With the first radio telegraph being sent in 1895, people’s perception of the world changed significantly. It stemmed thought of what was available for them to be able to access in terms of information & news. Suddenly the world was a metaphorical body with “a network or iron wires” (New York Tribune). Thus; interest grew with international relations and individuals realised that they could follow events in real time, such as the stock market, access weather reports and sporting scores. Extending on this, the need for a standardisation of time was important as suddenly people worked out it’s not mutual globally. The body became the world with a network make up, thus “by means of electricity, the world of matter has become a great nerve, vibrating thousands of miles in a breathless point of time? Rather, the round globe is a vast head, a brain, instinct with intelligence” [Nathaniel Hawthorne (1851)]. The Electric Telegraph, however, was succeeded by developing technology and running off the same principle people continued to improve this into the introduction of radio and beyond. A simply genius coding technology that was prolific in maritime and aerospace communication until the late 1990s.
Technological determinism is a term used to describe how technology influences human activity and affects, in positive or negative ways, our evolution. The Electric Telegraph has paved the way for communication resources we have available today including the telephone, radio, television transmission and modern computers. All which have coding practises which allows them to operate based on a set system that translates language and symbols into readable content. Marshall McLuhan was a theorist in technological determinism, and is famous for saying “the medium is the message.” Rightly, he concluded that “technology—such as the printing press, radio and TV—created new “spaces” for humans to inhabit and exist mentally and physically in; and as people adapted to these new spaces, they changed: they evolved. The printing press gave us the Gutenberg Bible, which gave us Protestantism, etc. Radio gave us popular music, Hitler & FDR. TV gave us JFK and couch potatoes” (BioCitizen.org, 2015)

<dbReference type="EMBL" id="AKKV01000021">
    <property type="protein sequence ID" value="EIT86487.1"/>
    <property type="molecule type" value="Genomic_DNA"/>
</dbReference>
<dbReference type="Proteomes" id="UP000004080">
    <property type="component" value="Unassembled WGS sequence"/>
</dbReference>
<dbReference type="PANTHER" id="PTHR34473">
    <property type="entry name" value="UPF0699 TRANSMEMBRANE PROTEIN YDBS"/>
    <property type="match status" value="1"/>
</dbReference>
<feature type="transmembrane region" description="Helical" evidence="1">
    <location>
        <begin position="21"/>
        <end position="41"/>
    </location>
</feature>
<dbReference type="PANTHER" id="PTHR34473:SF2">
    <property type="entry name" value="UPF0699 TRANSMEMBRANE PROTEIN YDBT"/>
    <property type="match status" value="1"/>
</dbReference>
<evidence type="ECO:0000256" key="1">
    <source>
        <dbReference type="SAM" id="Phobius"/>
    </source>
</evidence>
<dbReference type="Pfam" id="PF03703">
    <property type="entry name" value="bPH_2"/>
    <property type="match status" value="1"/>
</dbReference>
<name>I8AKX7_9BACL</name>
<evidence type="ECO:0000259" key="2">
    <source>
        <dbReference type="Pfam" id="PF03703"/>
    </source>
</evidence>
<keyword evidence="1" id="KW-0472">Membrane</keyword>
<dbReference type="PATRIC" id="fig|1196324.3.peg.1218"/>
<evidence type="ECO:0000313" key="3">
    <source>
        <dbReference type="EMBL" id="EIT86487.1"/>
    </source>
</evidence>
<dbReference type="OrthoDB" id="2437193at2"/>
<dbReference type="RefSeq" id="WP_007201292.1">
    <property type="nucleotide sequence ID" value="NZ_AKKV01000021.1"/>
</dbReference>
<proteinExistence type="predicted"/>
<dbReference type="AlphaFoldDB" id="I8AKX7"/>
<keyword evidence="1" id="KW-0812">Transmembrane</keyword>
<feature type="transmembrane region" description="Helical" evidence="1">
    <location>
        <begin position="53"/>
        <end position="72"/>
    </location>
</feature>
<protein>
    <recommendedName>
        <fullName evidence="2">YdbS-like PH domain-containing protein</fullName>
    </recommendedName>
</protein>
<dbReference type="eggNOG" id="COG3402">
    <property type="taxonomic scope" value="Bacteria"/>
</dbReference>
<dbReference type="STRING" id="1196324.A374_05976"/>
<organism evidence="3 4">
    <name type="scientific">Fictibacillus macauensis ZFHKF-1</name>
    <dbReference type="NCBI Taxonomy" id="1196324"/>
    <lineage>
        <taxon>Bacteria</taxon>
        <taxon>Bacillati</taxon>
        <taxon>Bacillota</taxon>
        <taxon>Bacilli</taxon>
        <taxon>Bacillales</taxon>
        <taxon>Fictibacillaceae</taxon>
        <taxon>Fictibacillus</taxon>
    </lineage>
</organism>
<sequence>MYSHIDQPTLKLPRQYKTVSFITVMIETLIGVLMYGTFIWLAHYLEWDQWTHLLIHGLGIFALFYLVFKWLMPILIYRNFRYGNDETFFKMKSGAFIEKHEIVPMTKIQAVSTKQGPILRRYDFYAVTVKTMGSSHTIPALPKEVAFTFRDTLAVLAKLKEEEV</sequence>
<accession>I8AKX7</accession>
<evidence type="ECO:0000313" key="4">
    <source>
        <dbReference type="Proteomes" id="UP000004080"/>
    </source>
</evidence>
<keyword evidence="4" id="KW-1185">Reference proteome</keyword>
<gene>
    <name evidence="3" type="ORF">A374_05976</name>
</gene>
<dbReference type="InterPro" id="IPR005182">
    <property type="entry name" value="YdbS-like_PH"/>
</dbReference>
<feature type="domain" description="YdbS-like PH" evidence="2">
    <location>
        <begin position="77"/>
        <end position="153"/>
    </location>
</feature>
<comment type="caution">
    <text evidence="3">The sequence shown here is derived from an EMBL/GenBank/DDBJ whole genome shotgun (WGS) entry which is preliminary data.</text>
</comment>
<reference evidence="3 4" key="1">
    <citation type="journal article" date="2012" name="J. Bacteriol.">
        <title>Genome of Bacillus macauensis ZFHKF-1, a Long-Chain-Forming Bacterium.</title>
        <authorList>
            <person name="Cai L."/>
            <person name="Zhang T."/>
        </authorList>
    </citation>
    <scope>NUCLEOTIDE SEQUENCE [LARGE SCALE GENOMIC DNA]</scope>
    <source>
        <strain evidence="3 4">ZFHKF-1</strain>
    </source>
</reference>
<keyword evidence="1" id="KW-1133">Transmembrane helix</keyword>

The Electric telegraph has all but been overtaken by other forms of communication today; however this technology has played a significant role in the connectivity of the modern world with services such as Facebook, text messaging and email. It has allowed the world to move into an always linked society, with the use of coding for commands and representation of language through systemisation.
CyberCollege Internet Campus 2013, Foundations of Radio, CyberCollege, viewed 19th August 2015, <http://www.cybercollege.com/frtv/frtv015.htm>
Dan Gould 2011, In ‘The Transformation’ by James Gleik, The Author explores how a costly toy came to transform our world, PSFK, Viewed 19th August 2015, <http://www.psfk.com/2011/05/an-engine-of-information.html>
Dada.edu, Electric Telegraph Timeline, Dada, Viewed 18th August 2015, <http://dada.cca.edu/~kkusumoto/defunct/content.pdf>
Etienne Deleflie, 2015, Community and Communication, Lecture Slides, MEDA102, University of Wollongong, Online Slides (Moodle), viewed 18th August 2015, <https://moodle.uowplatform.edu.au/pluginfile.php/469784/mod_resource/content/1/Lecture_W2_MEDA102_2015.pdf>
JEB Five 2013, History of Morse Code, online video, 26th September, YouTube, viewed 19th August 2015, <https://www.youtube.com/watch?v=bNoOYeS0gs0>
Kurt Heidinger 2011, Technological Determinism: What is it?, Biocitizen, viewed 19th August 2015, <http://biocitizen.org/technological-determinism-what-it-is-what-we-can-do-about-it>
Ted Mitew, 2015, A global Nervous System: from the telegraph to cyberspace, Lecture Online Video, DIGC202, University of Wollongong, Prezi, viewed 15th August 2015, <https://prezi.com/d2zkh40f50bc/a-global-nervous-system/>